The Debt the Hindu Civilisation Owes to Manu

In the concluding episode of the Manusmriti Special Series, DVG expounds on the debt that the Hindu civilisation owes to the Manusmriti.
The Debt the Hindu Civilisation Owes to Manu

In this Series

The Debt the Hindu Civilisation Owes to Manu
The Manusmriti Special Series: DVG’s Guide to Understanding the Manusmriti
The Debt the Hindu Civilisation Owes to Manu
The Vedic Basis of the Manusmriti Explained by DVG in 14 Postulates
The Debt the Hindu Civilisation Owes to Manu
Manusmriti as a digest of the Hindu Philosophy of Life
The Debt the Hindu Civilisation Owes to Manu
The Exalted Life of Manu and a Chapter-wise Synopsis of the Manusmriti
The Debt the Hindu Civilisation Owes to Manu
Svadharma, Rajadharma, Jurisprudence and the Philosophy of Life in the Manusmriti
The Debt the Hindu Civilisation Owes to Manu
There is Nothing to be Apologetic about the Manusmriti
The Debt the Hindu Civilisation Owes to Manu
The Philosophy of Equality in the Manusmriti

Editor’s Note

THIS IS THE EIGHTH AND CONCLUDING EPISODE of The Manusmriti Special Series. To us at The Dharma Dispatch, assembling this profound treatise authored by the iconic D.V. Gundappa has been akin to savouring an intellectual opera of the most exalted standard. His treatise while succinct, is also one of the clearest and unambiguous expositions of the Manusmriti in English. This kind of summarisation of this voluminous and complex work in an alien language which has no synonyms for several profound philosophical concepts requires superhuman abilities. But DVG was superhuman.    

His exposition of the Manusmriti omits neither its essentials nor the profound impulse that drives its value system. DVG shows with superb elan why Manu was regarded as a Rishi and why we owe a lasting debt of gratitude to him. He also provides concrete arguments that help us correctly grasp the essence of this immortal work: the Manusmriti is fundamentally a Constitution of Dharma, a word that finds no place in the Constitution of “India.” When we understand this straightforward truth — staring our face — it becomes easy to separate the wheat from the chaff. 

The elements in the Manusmriti that the contemporary Hindu society — shaped by Western colonialism — regards as regressive and cruel represent the chaff. In fact, like every work on the Dharmasastra, the Manusmriti too, tangentially declares as such: that its prescriptions and prohibitions are not valid till eternity. Retrofitting the mores and views of contemporary society to a society that no longer exists is not intellectual honesty but political perfidy. 

As we have seen so far in this series, DVG has offered powerful and compelling counters to such mischief. In our view, this treatise is a handbook and a guidebook that offers to the contemporary Hindu all that he or she needs to know about the Manusmriti together with reasoned rebuttals to mischief-mongers.

It has been a purifying experience to offer this series to our readership and we hope that the reader has found value in it.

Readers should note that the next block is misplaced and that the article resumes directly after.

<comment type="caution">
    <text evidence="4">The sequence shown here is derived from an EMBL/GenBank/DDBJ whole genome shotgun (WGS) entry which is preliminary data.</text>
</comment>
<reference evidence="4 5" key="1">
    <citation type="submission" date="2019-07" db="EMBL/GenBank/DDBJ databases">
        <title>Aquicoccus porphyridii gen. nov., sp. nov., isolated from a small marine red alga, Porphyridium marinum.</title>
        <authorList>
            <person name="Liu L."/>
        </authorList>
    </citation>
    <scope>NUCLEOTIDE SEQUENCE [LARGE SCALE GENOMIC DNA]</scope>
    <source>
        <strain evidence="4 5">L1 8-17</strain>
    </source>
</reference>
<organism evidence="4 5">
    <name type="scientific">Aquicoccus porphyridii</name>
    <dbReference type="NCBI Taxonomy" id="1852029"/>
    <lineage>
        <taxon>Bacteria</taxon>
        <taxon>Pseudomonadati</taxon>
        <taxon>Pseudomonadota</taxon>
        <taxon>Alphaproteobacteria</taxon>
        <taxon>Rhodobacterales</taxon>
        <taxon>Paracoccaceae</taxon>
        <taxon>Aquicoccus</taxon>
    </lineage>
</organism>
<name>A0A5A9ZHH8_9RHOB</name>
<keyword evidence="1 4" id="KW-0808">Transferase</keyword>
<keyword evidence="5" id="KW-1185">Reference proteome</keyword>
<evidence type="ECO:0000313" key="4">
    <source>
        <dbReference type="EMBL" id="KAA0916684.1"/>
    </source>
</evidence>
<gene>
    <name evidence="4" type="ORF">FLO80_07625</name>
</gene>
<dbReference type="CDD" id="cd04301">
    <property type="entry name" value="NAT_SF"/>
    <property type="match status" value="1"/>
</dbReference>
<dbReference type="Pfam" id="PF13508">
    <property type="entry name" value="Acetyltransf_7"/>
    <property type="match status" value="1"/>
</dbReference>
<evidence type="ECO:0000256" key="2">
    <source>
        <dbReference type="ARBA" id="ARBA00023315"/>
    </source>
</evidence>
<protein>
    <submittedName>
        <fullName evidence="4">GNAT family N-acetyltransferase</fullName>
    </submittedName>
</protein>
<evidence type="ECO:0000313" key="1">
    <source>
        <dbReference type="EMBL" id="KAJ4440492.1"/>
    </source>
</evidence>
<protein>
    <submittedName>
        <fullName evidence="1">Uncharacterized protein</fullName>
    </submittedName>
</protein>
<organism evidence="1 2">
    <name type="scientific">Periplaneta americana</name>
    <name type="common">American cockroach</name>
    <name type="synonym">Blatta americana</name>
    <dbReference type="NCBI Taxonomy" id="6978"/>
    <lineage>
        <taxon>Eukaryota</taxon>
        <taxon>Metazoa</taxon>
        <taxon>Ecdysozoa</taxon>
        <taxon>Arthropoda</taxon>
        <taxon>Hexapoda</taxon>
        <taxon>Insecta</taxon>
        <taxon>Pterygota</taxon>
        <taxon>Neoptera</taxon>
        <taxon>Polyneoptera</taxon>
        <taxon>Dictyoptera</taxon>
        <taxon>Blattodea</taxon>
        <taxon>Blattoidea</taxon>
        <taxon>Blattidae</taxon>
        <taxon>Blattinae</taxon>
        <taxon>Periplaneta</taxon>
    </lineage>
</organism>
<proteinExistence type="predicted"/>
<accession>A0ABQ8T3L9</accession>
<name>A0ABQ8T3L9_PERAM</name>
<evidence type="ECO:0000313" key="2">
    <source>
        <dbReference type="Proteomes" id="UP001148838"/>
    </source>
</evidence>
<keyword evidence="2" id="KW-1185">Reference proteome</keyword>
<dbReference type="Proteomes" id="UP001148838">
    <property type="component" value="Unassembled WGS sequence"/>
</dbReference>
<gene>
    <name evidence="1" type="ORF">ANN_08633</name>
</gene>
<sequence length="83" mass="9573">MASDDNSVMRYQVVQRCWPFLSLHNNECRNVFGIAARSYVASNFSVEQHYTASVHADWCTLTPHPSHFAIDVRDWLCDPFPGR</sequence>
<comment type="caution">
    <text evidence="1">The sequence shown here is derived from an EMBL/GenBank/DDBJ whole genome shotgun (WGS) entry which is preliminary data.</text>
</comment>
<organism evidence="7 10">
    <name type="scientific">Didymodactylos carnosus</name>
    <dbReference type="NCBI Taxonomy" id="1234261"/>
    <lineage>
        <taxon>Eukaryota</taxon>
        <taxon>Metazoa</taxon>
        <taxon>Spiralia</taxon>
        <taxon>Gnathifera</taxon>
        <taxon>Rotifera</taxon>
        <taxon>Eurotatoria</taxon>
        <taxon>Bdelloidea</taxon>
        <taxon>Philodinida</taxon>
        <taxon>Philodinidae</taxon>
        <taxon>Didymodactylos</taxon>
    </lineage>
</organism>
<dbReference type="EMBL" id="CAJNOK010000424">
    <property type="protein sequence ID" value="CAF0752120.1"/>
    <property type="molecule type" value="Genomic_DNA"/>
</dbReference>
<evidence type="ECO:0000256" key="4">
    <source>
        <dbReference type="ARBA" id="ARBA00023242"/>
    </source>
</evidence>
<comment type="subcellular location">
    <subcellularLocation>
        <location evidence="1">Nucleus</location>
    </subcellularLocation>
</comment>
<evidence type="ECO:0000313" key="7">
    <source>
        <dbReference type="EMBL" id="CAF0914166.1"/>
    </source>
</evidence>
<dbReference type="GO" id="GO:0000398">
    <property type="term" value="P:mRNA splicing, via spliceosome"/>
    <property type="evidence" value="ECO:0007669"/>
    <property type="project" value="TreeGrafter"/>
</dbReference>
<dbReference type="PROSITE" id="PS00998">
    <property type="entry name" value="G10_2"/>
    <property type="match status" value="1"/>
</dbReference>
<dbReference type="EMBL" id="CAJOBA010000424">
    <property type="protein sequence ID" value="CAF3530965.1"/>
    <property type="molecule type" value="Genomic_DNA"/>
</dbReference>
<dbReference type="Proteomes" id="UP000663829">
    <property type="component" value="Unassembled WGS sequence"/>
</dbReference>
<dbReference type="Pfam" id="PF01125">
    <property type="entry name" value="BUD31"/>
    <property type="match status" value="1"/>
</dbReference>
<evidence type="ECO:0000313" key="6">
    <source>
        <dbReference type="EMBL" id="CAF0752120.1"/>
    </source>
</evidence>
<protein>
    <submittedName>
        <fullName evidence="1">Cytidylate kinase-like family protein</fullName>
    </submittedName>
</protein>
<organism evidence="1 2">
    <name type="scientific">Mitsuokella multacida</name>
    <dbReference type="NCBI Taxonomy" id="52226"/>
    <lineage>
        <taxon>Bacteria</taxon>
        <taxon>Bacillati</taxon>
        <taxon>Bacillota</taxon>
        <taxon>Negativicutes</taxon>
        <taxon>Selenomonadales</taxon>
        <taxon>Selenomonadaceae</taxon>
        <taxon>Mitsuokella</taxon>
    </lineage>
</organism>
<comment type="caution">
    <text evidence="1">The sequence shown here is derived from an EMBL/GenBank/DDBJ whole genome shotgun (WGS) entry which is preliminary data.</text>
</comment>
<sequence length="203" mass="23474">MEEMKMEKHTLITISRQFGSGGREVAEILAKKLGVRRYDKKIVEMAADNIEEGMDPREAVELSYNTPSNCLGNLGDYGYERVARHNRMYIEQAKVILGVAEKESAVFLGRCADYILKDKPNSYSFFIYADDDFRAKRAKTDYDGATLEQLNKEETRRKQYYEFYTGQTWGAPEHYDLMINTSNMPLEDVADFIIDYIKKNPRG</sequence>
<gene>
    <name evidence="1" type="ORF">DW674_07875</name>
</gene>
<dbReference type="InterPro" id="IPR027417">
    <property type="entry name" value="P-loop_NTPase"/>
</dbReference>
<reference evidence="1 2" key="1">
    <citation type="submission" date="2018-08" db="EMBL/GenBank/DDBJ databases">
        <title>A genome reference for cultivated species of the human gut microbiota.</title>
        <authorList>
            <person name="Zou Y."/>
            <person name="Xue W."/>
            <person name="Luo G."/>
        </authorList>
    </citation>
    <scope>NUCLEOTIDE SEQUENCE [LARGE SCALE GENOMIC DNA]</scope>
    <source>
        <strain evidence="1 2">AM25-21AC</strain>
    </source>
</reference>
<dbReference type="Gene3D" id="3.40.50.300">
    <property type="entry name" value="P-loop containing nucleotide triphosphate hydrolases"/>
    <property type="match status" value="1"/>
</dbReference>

The Manusmriti as a Milestone in the History of Hindu Ethics and Value System  

IF EQUALITARIANISM WILL NOT ALLOW anyone to claim superiority, it should equally be against the belittling of anything as inferior. If the capitalist regards ownership as honourable, the labourer should be brought to regard workmanship as equally honourable. Thus, the doctrine of Sva-dharma is held to be the supreme form of Dharma in the life of an individual. Your station fixes your duty. That duty promotes your spiritual interests in subserving the life’s necessities of your fellow-beings. 

Nothing is to be gained for Manu by concealing the fact that there are provisions in his Code which must sound harsh and unfairly discriminatory to the contemporary ear. 

Let us remember one basic fact when reading Manu. We owe our ethical refinement of today to the improvement wrought in social conditions through long ages by the very rigours of those provisions. 

Society of Manu’s time was comparatively primitive and untamed, and what is rigour to our mellowed mind was just the proper degree of stress needed for effectiveness in those hardy times. The punitive clauses were largely meant as threats rather than as commands literally to be executed. They were indicative of the gravity of the matter and their presence in the book of statutes sufficed to produce a salutary effect. 

The Code of Manu forms a milestone in the history of the developing human civilization. We have to relate the punitive clauses of the Manusmriti to the psychology of that time. Today, we are like the young boy who, at a rural fair, sits on the shoulders of his tall father and watches the tamasha. He naturally sees more than the father. But if he is a modest boy, he would remember that he could see nothing if the father put him on the ground.

I began by pointing out the distinction to be made in the contents of a great work between its substantive part and its adjectival part. In Manu, the substance is the philosophy of life’s values. The institutional and procedural and ritualistic part is ancillary. We would be making a mistake to lose sight of this distinction and neglect what is of permanent value and exaggerate and condemn what is merely temporal. 

India is today engaged in reorienting her policy towards the world. In that effort, if  she would not put her Sva-dharma in jeopardy, she cannot afford to be indifferent to the guidance available from the Code of Manu. 

Manu is to us among the revealers of the roots of our civilisation and our national life, of the basic ethos of our social life, and of the moral and psychological potencies embedded in our very nature. Let us seek wisdom from him as from a patriarch of patriarchs.


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